Your Emergency Brake on Horseback: the One-Rein Stop
By Juliane Dykiel
Why do the one-rein stop?
A horse’s speed is one of its most intimidating factors. Therefore, imagine being able to ride a young or untrained horse with minimal fear of being run away with. To many horse people that I know, this would be a relief.
However, this does not come magically. It is helpful to employ a structured exercise.
One of the most basic, yet important, exercises is the one-rein stop. I teach every single horse I work with on a regular basis this exercise. The one-rein stop will increase your safety in the saddle, and most likely your confidence. You can use it to stop your horse, whether he is going too quickly, spooking, or misbehaving. Another fantastic benefit of the one-rein stop is that it will help your horse become much more supple, as it isolates his neck from the rest of his body.
There are many ways to do the one-rein stop, but I tend to follow a fairly specific and structured method.
The most straightforward way to share this method, I realized, would be on video, so I put together a video of me teaching a horse the one-rein stop for the first time. I’ll explain the exercise below, as well, to give you the clearest idea possible.
Remember that it’s very helpful to teach your horse to flex on the ground before teaching this exercise.
This way, your horse will understand that he has to give to pressure, and if he reacts dangerously to you asking him to give for the first time, you can be safe on the ground. Here is a video that explains this.
Step-by-step Instructions for the Mounted One-Rein-Stop:
1) First, hold the reins on the buckle with one hand. Then, raise your hand so that you can slide your other hand down the rein without having to lean forward and putting yourself off balance.
Then, pull your hand to your hip, and wait for two things: for your horse to stop moving his feet, as many will walk in a circle at first, and for your horse to give to the pressure. As soon as both of those things happen, drop the rein like it’s burning. Timing is very important. This will encourage him to do the right thing.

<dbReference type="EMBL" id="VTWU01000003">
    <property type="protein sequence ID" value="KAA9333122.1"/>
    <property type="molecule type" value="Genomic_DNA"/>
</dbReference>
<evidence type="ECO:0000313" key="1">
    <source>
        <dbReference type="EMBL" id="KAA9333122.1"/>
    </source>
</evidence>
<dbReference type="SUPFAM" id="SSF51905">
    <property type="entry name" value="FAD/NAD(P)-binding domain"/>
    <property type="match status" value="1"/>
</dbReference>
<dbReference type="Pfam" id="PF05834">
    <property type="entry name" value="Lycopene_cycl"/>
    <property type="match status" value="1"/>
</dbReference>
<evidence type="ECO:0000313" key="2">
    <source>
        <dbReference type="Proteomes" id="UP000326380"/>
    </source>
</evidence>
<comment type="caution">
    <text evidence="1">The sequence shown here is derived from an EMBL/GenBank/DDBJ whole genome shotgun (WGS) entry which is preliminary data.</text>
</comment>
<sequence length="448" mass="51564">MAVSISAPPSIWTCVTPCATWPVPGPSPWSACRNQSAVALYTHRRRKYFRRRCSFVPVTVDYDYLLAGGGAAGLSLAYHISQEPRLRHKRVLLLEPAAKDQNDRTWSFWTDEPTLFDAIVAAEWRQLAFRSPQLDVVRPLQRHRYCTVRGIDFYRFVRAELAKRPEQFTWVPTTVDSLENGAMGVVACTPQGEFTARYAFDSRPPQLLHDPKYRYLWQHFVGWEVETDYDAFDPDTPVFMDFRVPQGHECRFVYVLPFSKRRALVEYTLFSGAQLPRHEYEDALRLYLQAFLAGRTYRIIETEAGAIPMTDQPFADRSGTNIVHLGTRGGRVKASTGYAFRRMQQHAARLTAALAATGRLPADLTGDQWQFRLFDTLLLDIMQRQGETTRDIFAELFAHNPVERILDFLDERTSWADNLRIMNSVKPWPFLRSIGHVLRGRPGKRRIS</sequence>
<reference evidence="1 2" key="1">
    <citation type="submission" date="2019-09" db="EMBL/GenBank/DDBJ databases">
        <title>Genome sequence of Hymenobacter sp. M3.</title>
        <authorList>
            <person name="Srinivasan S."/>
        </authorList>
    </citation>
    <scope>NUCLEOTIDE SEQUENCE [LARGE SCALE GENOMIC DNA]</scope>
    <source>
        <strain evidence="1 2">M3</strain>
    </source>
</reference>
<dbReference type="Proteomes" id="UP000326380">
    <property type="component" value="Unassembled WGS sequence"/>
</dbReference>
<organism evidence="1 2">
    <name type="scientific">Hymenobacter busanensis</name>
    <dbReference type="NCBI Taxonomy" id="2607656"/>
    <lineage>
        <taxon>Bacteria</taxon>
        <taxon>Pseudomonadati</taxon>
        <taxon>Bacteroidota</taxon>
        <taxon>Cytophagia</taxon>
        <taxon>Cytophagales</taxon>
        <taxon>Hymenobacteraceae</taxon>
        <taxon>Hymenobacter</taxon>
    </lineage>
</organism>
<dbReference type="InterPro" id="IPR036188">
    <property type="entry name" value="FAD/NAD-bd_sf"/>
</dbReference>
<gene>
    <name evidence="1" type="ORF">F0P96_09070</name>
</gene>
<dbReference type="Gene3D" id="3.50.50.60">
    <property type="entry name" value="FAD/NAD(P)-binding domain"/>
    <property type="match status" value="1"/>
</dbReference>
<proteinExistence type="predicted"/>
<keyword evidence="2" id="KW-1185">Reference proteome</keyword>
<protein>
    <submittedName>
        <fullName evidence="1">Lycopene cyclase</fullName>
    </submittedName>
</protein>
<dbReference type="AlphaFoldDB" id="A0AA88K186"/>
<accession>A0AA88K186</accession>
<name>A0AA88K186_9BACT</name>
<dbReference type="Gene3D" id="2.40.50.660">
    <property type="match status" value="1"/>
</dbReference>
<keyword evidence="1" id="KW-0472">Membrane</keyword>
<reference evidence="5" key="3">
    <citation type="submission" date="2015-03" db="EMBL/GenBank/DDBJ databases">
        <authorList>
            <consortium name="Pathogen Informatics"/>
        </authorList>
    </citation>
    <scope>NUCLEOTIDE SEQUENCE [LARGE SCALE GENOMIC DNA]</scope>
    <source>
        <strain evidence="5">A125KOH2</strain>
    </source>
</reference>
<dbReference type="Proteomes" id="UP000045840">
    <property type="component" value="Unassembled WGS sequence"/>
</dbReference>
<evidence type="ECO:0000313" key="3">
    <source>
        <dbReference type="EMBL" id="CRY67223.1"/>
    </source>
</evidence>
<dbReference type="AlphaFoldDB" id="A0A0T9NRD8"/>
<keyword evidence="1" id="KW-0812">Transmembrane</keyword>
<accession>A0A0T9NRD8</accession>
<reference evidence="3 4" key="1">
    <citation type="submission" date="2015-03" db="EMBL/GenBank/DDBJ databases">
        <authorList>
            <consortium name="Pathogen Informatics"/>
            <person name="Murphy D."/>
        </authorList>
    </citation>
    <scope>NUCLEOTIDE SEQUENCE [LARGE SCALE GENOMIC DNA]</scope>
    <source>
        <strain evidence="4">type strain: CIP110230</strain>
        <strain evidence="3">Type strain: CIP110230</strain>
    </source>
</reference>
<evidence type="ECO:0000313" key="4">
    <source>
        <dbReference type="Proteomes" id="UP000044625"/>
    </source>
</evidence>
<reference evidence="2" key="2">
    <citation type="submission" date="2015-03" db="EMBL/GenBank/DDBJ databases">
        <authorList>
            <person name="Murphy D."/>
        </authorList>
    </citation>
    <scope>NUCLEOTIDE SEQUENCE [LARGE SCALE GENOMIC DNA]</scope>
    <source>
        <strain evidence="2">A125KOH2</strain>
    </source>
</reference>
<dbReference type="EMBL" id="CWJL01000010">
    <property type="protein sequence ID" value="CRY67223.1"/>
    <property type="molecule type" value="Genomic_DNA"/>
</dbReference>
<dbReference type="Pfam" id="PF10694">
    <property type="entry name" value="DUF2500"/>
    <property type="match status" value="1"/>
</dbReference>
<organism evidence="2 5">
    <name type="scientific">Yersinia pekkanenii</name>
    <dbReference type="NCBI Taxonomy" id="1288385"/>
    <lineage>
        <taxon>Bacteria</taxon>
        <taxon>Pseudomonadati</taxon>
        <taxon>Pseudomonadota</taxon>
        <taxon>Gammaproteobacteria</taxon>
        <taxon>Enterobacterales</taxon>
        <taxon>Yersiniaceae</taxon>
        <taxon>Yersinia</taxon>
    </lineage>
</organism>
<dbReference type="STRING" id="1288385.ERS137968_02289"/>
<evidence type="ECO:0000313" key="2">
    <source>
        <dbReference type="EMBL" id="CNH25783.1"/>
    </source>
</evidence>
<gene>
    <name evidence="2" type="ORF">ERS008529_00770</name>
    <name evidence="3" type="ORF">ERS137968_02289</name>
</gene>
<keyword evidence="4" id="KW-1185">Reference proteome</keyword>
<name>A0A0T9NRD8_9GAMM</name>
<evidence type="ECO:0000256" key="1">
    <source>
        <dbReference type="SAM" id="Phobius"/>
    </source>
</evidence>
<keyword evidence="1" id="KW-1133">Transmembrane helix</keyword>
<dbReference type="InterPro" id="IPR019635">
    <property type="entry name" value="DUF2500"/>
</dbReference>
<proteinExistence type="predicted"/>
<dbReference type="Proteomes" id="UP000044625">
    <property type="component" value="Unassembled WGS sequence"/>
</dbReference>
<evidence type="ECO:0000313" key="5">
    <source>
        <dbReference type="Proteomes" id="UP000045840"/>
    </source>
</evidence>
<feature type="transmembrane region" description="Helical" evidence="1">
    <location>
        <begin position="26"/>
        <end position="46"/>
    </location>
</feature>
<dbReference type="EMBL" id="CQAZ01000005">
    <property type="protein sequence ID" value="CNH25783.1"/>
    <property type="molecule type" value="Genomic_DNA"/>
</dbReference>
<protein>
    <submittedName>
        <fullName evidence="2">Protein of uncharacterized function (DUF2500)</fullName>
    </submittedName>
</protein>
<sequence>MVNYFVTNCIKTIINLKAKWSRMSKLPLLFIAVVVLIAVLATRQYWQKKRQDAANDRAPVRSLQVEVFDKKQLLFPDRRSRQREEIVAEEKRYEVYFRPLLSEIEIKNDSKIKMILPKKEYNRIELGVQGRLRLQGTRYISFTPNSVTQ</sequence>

2) Practice this a lot on both sides. You will know that you are ready to move on to the next step when your horse is light and gives completely, turning his head all the way around and practically turning your head, without moving his feet at all. It’s all right if he moves around a bit at first, but this should stop once he understands that you will give as soon as he stops. It’s a good idea to make sure he understands that this is a stopping exercise, not just flexing, before moving on to the next step.
3) The next step is to do it from the walk. First, ask your horse to walk off. When you’re ready to ask him for the one-rein stop, ask him first with your body, not the reins. Make yourself a little bit heavier in the saddle, put your toes up, and maybe use a vocal command…I like “Woah” or “Hoe.” Most likely, your horse won’t respond to this at all the first time, so often people give up on this step, but I find it very important. Whether or not your horse stops, then, do the one-rein stop. If you do this often and consistently, your horse will learn to stop simply from your body language, and you won’t even need reins. Kira, in the video, begins to do this. Now that we have practiced more, we can be cantering around in the big arena, and I’ll say “Hoe” and make myself heavy in the saddle, and she’ll stop right away. I always do the one-rein stop after, though, to clarify this to Kira.
4) When your horse is listening to your body language successfully at the walk, move on to the trot. When the trot has become very good, eventually the canter. Make sure that your horse is listening to your body.
Use caution when doing the one-rein at a full gallop if your horse is running away with you so as not to pull your horse off-balance. If his canter is too quick and he’s not listening to you, it helps to circle him a bit first, which will force him to slow down, before doing the one-rein stop. Pay attention to leads as well; it’s better to do a one-rein stop to the left if your horse is on the left lead, and vice versa.
5) When you do a one-rein from the walk, trot, or canter, always mix up how many you do. Only doing one might cause some horses to anticipate and walk off after the first one, so I usually do between two and four.
I always do between two and four one-rein stops right after I get on a horse. This keeps a horse from walking off as soon as I’ve mounted, as he’ll anticipate the one-rein stop instead of walking off.
Happy training, and e-mail me at firstname.lastname@example.org or comment on this blog with any questions!
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